Congress ultimately decided to leave responsibility with the accreditors, but laid out new standards that accrediting bodies had to consider in examining colleges -- among them, default and graduation rates, and the percentage of graduates who landed jobs in their chosen field of study.

In the years after the congressional investigations, government auditors continued to raise questions about how accreditors were rating colleges, particularly for-profit programs. A 1996 report from the U.S. General Accounting Office (now the Government Accountability Office) found that accrediting agency staff "do not have the experience and expertise for reviewing and accrediting proprietary schools."

One area of particular concern through the years has been measuring job placement rates at vocational colleges that recruit students with promises of career training. A Department of Education inspector general's report from 2003 found that staffers were not requiring all accrediting bodies to evaluate job placement rates.

The problem stemmed from the decentralized nature of accreditation. The traditional college accrediting organizations that had existed for nearly a century -- known as regional accreditors -- did not evaluate job placement, even though they were overseeing more and more for-profit programs. The so-called national accreditors that usually catered to career colleges looked at job placement rates, but there was very little consistency in standards across the organizations.

In 2005, the Education Department's inspector general, Thomas A. Carter, testified before a House committee that many accreditors were allowing schools to "establish their own standards for student achievement, without any specified minimum standard." Those that did consider job placement had flaws in their methodology that caused the rates to be "overstated," he said.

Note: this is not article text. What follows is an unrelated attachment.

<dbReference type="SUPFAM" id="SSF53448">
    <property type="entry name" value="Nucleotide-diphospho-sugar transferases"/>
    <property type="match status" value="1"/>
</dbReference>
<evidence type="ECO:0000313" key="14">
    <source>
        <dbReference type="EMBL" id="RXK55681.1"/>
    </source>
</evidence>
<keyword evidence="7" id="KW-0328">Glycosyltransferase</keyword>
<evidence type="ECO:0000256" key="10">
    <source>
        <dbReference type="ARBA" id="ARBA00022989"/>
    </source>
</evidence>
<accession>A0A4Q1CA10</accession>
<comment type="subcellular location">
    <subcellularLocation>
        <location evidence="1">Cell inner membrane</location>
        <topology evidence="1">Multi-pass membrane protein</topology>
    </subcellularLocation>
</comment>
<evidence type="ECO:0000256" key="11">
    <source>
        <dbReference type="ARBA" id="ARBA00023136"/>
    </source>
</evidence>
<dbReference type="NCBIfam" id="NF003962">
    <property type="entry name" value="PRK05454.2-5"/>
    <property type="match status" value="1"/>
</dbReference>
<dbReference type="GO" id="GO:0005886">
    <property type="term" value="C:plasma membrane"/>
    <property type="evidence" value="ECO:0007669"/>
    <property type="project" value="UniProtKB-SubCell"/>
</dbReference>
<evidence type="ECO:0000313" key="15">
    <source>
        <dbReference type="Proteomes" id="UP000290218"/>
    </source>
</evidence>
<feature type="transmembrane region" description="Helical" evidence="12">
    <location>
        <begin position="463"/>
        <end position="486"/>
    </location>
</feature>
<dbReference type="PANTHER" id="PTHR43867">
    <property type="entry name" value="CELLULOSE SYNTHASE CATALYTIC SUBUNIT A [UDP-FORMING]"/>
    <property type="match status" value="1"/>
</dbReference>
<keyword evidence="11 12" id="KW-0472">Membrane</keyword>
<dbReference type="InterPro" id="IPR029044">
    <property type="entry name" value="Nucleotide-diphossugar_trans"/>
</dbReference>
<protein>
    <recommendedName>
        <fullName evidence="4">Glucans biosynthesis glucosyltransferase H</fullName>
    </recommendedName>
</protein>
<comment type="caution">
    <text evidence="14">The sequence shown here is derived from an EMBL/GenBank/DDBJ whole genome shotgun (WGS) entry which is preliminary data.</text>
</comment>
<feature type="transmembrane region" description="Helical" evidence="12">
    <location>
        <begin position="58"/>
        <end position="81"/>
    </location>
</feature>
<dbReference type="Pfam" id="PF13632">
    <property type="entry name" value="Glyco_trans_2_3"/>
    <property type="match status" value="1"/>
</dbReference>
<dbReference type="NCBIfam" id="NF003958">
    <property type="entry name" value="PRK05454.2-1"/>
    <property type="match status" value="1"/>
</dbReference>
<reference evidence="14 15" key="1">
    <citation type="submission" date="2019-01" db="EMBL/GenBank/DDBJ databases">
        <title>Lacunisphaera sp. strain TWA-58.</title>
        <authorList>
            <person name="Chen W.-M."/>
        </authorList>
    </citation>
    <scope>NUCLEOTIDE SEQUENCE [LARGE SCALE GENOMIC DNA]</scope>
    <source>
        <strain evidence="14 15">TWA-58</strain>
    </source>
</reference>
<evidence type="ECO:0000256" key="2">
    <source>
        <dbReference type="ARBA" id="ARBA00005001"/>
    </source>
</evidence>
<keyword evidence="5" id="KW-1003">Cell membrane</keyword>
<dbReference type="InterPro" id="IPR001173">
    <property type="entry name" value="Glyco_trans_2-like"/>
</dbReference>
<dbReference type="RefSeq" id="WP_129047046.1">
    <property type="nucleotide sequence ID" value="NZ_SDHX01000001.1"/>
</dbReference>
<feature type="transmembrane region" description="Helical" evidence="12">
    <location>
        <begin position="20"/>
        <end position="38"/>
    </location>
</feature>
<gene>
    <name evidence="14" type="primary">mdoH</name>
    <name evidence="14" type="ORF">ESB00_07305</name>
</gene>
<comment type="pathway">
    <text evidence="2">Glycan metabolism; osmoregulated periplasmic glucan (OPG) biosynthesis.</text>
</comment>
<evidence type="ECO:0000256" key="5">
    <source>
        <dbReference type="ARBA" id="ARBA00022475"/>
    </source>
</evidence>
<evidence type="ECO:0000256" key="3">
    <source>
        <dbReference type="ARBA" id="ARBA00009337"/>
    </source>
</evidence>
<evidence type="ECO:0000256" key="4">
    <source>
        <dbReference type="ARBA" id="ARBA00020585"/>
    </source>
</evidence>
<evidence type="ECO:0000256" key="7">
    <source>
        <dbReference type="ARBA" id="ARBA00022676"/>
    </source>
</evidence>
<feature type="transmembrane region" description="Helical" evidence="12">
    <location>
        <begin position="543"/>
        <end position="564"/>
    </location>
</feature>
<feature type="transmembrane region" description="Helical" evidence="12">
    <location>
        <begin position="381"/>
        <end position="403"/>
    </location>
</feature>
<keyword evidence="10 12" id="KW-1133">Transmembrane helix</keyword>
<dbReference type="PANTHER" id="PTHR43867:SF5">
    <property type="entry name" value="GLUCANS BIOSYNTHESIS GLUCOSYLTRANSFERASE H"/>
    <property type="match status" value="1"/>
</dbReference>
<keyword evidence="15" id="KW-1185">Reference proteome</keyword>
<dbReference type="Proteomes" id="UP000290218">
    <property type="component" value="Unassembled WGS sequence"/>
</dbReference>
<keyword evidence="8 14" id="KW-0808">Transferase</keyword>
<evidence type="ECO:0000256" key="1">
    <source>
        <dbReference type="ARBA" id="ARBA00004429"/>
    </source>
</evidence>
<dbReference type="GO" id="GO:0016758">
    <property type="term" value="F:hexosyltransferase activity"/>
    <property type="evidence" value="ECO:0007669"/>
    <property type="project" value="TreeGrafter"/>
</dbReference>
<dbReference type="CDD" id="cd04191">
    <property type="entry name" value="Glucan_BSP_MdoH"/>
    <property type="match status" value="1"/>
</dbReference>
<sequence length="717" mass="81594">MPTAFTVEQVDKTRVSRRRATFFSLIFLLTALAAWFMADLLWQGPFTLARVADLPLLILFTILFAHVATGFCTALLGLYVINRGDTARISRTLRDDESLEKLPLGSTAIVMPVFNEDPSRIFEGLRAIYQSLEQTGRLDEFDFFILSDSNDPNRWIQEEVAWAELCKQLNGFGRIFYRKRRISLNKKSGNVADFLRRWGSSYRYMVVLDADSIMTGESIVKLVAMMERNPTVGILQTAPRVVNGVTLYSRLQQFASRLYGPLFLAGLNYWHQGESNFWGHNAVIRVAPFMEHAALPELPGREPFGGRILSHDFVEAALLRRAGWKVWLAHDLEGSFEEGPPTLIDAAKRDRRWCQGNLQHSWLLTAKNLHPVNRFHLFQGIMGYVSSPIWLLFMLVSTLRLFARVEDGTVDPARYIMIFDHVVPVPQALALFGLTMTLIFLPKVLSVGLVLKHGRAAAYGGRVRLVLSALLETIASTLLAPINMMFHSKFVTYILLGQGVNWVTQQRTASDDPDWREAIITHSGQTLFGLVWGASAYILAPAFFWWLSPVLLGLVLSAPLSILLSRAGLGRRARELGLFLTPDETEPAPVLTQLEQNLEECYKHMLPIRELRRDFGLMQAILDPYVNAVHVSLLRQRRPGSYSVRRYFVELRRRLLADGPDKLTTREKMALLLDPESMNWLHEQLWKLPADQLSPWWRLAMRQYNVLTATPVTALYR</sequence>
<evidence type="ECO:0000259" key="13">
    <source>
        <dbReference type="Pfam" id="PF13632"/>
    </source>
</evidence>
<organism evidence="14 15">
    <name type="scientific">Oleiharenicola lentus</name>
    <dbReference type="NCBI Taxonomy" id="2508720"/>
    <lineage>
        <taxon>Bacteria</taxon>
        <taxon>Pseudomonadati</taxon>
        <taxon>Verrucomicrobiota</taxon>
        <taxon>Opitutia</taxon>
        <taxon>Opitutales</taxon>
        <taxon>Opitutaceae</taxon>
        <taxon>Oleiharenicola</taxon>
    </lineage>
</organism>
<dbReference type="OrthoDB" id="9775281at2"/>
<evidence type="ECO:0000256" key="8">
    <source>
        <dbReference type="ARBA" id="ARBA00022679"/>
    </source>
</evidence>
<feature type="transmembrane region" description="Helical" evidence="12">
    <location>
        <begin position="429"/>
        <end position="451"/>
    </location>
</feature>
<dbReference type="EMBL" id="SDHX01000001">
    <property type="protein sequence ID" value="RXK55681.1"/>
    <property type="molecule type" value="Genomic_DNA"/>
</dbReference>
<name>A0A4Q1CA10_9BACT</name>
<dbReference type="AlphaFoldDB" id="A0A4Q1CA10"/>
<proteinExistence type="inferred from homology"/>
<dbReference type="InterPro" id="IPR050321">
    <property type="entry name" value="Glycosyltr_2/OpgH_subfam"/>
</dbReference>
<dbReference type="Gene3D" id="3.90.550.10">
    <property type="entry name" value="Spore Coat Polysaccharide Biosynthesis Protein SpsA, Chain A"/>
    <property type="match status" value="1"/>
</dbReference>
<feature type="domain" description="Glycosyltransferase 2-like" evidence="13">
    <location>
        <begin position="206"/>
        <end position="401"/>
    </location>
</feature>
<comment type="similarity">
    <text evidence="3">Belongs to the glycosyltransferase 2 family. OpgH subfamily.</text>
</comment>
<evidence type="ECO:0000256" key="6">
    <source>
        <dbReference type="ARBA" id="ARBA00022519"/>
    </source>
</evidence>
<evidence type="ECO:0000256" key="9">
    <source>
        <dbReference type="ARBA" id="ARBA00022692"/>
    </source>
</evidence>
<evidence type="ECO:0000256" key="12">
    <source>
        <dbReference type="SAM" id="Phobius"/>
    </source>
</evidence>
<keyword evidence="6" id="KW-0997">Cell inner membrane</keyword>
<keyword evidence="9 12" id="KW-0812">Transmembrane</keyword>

One institution stood out for its particularly brazen manipulation of job placement numbers: Career Education Corp., the bearer of a voluminous record of whistleblower lawsuits and run-ins with government investigators.

Nearly a decade ago, California regulators restricted the company's license to run the Brooks Institute of Photography in Santa Barbara after investigators concluded that the company was misleading prospective students about their job prospects. The state fully reinstated the company's license in 2007, after a judge ruled that the regulators hadn't followed the proper procedures during the investigation. Between 2005 and 2007, the federal Department of Education restricted the company's expansion as it investigated a "history of noncompliance" with financial aid rules.

The separate investigation of the company's falsified job placement records by New York Attorney General Eric Schneiderman led to a $10 million settlement last month.

In a statement, Schneiderman said stricter requirements from accreditors could prevent schools from continuing to mislead students. "We've seen too many instances where students are deceived by for-profit education companies, and I would hope that accreditors seriously consider improving and strengthening their oversight practices," he said.

During this period and up to the present day, none of the Career Education Corp. schools saw its accreditation revoked, according to the company's securities filings.